The invention of CMOS (complementary metal-oxide-semiconductor) image sensors is attributed to several individuals and organizations. However, the basic concept of CMOS technology was first proposed by Chih-Tang Sah and Frank Wanlass in the late 1960s. They were researchers working at Fairchild Semiconductor, a company that played a crucial role in the development of several semiconductor technologies.

Since then, numerous engineers, scientists, and companies have contributed to the advancements and commercialization of CMOS image sensors. Sony is one major company known for its contributions to image sensor technology, as they introduced the first commercial CMOS image sensors in the 1990s. Other notable companies involved in image sensor development include Canon, Samsung, Panasonic, and OmniVision Technologies. It is important to note that the development of CMOS image sensors is a result of collective efforts from several individuals and organizations over the years.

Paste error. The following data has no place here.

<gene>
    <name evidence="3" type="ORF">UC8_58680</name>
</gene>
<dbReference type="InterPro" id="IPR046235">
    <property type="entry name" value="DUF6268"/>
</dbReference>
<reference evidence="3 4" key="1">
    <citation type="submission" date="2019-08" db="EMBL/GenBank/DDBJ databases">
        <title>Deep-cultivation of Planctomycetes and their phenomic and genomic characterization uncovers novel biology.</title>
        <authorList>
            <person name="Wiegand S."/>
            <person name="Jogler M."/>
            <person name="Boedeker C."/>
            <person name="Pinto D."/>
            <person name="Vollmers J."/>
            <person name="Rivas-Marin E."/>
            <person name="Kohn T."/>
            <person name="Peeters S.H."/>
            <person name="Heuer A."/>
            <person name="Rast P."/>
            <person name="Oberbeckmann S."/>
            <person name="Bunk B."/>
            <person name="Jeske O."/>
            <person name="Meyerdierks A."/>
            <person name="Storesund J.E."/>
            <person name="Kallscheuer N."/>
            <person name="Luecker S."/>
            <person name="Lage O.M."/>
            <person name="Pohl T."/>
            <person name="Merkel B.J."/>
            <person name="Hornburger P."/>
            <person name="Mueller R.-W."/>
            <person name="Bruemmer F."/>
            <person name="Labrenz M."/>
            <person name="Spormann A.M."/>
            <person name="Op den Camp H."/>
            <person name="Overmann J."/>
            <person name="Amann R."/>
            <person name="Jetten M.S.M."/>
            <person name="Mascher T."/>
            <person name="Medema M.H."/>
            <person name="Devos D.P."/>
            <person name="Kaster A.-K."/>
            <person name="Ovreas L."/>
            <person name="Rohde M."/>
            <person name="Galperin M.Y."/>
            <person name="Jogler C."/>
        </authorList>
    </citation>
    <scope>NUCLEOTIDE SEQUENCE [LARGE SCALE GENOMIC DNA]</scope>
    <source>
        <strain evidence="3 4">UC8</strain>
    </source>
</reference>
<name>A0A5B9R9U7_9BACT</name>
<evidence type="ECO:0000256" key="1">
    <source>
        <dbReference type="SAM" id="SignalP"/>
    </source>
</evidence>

Anthropic Claude: 

The invention of the CMOS image sensor can be attributed to a few key pioneers:

- Eric Fossum - While working at NASA's Jet Propulsion Laboratory in the early 1990s, Eric Fossum led the team that developed the first functioning CMOS image sensor with intra-pixel conversion. This type of active pixel sensor became the basis for modern CMOS image sensors.

- Nobukazu Teranishi - Working at Olympus in the late 1960s, Teranishi patented some of the earliest concepts for using MOS technology for imaging, laying the groundwork for future CMOS sensors.